Waiting For a Miracle

This season has been so painful for Milan fans that many fans have skipped games or just stopped watching altogether. Some have chosen to follow other clubs, but most are still holding out for a miracle. Many think that the sale of a majority of the club or even the investment of a minority shareholder will somehow be that miracle. But as we discussed on the last podcast, changing ownership may not change Milan’s fortunes at all. In fact, things could easily get worse. Unless we keep our feet on the ground and our hearts and minds based in reality, we could be fooled into waiting for a miracle that never comes.

The champagne football has gone, will Berlusconi be gone, too?

Perhaps the Bee-lievers are clinging to the idea that when Berlusconi bought the club 29 years ago, a massive cash injection saw him turn the side from having been relegated twice in the previous five years and being on the verge of bankruptcy to a Scudetto-winning side just two years later.

But that was then. When he bought the club, he had the likes of Baresi & Maldini at the core of his defense. His massive cash outlay bought him coach Arrigo Sacchi and the Dutch trio of van Basten, Gullit, and Rijkaard, which combined with the consistency, leadership, and talent in Milan’s back line, equaled success on the pitch. The cash injection stabilized the business side, the new stars and coach meshed with the existing talent and stability to generate success on the football side. And he continued to build from that model.

Not even this kind of talent could save this Milan now

But this is now. We don’t have that kind of talent, leadership, or consistency at the club that existed then. We don’t have a core group of players who have been through relegation and earning promotion twice in three years. We don’t even have a core group of players, to be honest. We can’t splash the cash that Berlusconi did then without getting into trouble with FFP, nor can we keep up the kind of spending he did on players and wages that he has. Ironically, it is that very practice that helped run the club into the financial situation that we are in.

Nor can we attract the kind of stars that Berlusconi was able to woo back then and for so many years. Not only due to the poor level of football and state of affairs in Serie A, but the financial woes of the entire nation. Particularly after this past three years of transfer nightmares, as well as the resulting poor football and lack of Europe.

Do you Bee-lieve?

Football has evolved since 1986, and Milan as a club has not. Bringing in a foreign investor is not enough change to bring the club up to speed with so many other clubs in other leagues who are currently successful, attract big stars, and can spend big money because their success allows them to. What is so crippling about FFP is that it is based on income vs. expenses, so if your income drops drastically like Milan’s did without Europe or any real investment from Berlusconi, it is hard to change your station without infusing some cash. And when you do, you are no longer FFP compliant.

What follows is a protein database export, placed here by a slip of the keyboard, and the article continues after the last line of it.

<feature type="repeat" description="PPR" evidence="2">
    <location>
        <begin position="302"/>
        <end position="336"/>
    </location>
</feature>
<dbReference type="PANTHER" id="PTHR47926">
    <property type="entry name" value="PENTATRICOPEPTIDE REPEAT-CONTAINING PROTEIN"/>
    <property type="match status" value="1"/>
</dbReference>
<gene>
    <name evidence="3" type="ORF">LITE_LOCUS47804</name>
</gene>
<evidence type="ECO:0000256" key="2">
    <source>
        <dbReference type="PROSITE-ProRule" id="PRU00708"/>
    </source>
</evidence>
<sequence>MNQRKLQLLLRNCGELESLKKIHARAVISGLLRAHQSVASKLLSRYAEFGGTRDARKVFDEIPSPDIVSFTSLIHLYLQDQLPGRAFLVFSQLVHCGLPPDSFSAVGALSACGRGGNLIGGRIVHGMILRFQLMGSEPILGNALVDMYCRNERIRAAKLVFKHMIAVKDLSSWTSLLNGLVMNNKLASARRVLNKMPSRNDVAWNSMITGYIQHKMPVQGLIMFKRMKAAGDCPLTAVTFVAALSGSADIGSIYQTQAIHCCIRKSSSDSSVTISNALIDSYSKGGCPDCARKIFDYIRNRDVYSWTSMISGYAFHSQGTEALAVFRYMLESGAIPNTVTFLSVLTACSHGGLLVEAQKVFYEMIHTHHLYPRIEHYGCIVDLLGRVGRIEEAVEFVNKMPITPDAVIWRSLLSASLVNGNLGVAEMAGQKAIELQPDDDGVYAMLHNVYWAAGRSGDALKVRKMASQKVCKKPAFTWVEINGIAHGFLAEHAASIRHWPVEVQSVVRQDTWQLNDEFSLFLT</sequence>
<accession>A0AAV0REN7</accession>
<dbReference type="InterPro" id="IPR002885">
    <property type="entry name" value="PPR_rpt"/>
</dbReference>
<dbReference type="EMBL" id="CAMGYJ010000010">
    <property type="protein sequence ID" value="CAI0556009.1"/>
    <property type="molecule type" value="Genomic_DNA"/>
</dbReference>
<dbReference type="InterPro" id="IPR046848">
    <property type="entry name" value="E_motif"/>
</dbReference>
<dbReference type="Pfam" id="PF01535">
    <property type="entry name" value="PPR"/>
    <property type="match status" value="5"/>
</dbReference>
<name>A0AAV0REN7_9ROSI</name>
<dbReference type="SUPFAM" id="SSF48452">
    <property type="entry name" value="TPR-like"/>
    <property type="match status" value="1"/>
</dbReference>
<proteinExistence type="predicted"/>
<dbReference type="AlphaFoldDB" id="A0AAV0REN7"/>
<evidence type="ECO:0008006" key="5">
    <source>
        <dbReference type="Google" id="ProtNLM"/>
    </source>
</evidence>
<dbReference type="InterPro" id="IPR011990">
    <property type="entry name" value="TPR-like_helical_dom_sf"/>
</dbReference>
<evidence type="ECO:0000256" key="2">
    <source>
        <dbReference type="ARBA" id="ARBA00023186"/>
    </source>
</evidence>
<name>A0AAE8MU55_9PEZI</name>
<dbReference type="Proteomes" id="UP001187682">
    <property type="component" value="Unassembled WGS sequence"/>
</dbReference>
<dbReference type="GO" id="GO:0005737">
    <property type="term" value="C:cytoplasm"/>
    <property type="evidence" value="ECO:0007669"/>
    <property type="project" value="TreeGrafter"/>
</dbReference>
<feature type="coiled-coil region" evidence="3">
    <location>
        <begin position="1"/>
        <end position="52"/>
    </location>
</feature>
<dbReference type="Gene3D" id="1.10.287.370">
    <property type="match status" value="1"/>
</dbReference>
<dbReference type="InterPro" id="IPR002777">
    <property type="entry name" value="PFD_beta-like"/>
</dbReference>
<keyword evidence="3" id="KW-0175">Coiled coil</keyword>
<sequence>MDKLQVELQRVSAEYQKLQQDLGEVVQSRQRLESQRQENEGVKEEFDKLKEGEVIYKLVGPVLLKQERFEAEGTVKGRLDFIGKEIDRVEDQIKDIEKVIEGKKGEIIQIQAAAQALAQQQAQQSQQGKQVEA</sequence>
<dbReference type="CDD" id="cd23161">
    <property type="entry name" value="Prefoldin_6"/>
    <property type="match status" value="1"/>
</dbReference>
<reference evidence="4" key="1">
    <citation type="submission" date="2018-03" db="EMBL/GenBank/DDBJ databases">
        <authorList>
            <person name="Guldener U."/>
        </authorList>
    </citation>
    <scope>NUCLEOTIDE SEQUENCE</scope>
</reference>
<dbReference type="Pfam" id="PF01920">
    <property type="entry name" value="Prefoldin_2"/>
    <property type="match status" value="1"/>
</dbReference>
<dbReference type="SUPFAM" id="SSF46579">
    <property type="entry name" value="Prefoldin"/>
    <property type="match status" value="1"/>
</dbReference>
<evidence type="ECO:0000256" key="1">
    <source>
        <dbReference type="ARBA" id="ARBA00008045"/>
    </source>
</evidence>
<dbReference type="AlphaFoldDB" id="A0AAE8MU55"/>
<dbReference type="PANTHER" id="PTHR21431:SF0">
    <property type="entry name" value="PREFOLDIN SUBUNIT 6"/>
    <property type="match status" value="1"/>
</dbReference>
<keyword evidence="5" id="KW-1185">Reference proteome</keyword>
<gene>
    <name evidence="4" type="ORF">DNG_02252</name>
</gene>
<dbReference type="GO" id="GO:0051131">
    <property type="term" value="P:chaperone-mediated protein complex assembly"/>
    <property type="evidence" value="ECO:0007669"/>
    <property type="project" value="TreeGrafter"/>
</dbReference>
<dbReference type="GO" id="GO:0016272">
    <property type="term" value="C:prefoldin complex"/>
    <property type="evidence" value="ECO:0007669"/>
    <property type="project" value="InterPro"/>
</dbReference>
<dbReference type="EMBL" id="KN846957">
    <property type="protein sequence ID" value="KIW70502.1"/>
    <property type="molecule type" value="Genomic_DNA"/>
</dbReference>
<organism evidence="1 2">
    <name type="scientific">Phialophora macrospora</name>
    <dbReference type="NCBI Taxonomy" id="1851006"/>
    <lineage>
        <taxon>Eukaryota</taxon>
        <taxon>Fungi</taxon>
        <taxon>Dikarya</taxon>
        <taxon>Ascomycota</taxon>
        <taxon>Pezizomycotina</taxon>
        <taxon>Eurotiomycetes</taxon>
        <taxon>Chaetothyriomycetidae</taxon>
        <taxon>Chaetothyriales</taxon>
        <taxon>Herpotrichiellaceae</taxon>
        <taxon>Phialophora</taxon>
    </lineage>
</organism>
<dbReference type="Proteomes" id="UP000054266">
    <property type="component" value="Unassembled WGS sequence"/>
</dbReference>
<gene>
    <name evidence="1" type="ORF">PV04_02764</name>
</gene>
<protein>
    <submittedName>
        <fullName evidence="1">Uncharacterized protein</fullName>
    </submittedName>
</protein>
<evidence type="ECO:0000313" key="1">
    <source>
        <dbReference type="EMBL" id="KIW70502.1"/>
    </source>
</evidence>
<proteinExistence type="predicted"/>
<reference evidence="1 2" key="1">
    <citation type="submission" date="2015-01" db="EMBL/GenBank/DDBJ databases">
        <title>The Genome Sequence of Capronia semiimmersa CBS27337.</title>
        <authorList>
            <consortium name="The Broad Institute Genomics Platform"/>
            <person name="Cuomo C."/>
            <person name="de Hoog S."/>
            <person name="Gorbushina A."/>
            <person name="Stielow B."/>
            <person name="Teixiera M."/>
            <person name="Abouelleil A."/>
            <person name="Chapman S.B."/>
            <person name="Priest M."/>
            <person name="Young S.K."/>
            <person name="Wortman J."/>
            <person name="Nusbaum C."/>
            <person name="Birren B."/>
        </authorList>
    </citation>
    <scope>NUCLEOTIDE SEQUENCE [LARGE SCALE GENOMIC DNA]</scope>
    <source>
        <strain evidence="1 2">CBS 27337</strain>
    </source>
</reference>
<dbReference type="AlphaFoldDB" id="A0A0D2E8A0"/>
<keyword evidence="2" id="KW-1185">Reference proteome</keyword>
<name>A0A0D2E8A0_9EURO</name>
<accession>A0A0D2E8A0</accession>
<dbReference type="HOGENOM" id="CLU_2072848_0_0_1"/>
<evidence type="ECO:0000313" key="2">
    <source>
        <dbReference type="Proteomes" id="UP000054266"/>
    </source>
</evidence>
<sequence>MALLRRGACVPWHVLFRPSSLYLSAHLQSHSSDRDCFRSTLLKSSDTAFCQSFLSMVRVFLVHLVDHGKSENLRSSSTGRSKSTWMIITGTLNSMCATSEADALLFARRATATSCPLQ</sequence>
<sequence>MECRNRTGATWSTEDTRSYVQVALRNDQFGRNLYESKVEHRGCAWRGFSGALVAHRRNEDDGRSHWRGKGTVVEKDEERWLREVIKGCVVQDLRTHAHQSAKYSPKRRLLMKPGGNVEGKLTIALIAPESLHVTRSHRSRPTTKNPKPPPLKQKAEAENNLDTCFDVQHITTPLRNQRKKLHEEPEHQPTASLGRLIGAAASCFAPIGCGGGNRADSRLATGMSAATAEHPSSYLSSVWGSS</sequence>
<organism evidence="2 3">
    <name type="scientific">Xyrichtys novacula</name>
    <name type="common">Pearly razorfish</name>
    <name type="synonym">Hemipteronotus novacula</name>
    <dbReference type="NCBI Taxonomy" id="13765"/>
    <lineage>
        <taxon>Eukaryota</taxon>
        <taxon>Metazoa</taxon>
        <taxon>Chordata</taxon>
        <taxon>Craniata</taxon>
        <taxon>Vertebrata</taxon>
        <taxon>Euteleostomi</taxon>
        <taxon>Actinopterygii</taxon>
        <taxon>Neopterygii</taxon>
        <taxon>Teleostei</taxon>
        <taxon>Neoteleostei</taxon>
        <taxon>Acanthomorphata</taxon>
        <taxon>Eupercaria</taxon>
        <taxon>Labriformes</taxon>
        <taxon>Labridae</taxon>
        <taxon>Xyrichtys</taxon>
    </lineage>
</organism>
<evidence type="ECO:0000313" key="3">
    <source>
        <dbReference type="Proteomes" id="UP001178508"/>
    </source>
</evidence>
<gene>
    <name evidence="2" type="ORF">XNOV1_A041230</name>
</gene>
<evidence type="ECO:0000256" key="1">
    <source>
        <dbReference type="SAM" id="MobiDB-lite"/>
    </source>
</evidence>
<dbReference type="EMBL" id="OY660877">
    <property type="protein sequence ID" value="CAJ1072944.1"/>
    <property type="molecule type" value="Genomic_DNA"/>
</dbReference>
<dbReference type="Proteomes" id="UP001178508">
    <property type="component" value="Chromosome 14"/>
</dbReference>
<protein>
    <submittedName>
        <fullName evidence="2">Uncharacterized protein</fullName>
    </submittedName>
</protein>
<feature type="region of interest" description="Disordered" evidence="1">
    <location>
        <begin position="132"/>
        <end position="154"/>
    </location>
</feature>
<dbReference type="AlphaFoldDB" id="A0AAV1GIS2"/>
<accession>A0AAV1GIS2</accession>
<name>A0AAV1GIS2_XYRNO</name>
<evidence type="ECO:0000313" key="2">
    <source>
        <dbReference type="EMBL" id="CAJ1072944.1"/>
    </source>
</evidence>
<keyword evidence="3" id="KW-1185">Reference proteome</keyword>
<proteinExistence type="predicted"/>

But I am not just guessing in the dark, we have two blatant examples of how foreign investment has failed to change the successes of two clubs in Serie A already. Roma was bought by an American consortium, who have done wonders with marketing and also purchasing great players and a bringing in a good coach. Yet Roma’s place on the table has barely changed, they still can’t compete with Juventus, languishing a full 15 points behind them. And they had a core group of players, including legends like Totti and De Rossi, to build their new team with.

Not even their leadership, skills, and consistency have been able to steer Roma to victory

Inter are a team nearer in both proximity and comparison, with Thohir buying a majority of their club from Moratti. He injected large amounts of cash to bring in a new coach and some new players, yet they are actually one point behind us in the table already. And that’s without the ridiculous revolving door mercato policy that Milan have employed these past three years.

Sure, I want a new owner. Because I’m so sick of what Berlusconi hasn’t been doing for the club these past three or four years. Change sounds really good right about now. But I am very wary of what new ownership could do to the club. Because of the lack of leadership on the pitch and the incredible number of changes within the squad, this team needs some consistency. Only sticking with what we have now is not the answer, either, as everyone from Cesare Maldini to Boban and more have pointed out that we don’t have a lot of talent right now. And bringing Paolo Maldini back into the organization sounds like a good idea, too. Until you realized that he knows football from the other side of things and would have a steep learning curve before he could possibly impact the club enough with his class and character.

He would be a sight for sore eyes, but he isn't a miracle worker

Additionally, a foreign owner would need to learn the league and all of its quirks, while waiting for success to come. But in today’s football reality, success takes time. And money. When you look at Barca or Bayern, they are clubs who invested in a youth project and stuck with it for years. And years. And years before it finally paid off. Will Mr. Bee or whomever purchases the club have that kind of patience? Will we? Because successful football doesn’t happen miraculously. It takes hard work, time, and patience. And we as fans really need to learn to accept that, new owner or no. Because otherwise, we’ll get stuck with the Bee-lievers waiting for a miracle… that never ever comes.

This post inspired by the music of AC/DC’s “Back in Black” album

Our next match is
Udinese vs. Milan
Saturday, April 25 • 18:00 CEST (12noon EDT)

Waiting For a Miracle Waiting For a Miracle Reviewed by Elaine on 2:50 AM Rating: 5
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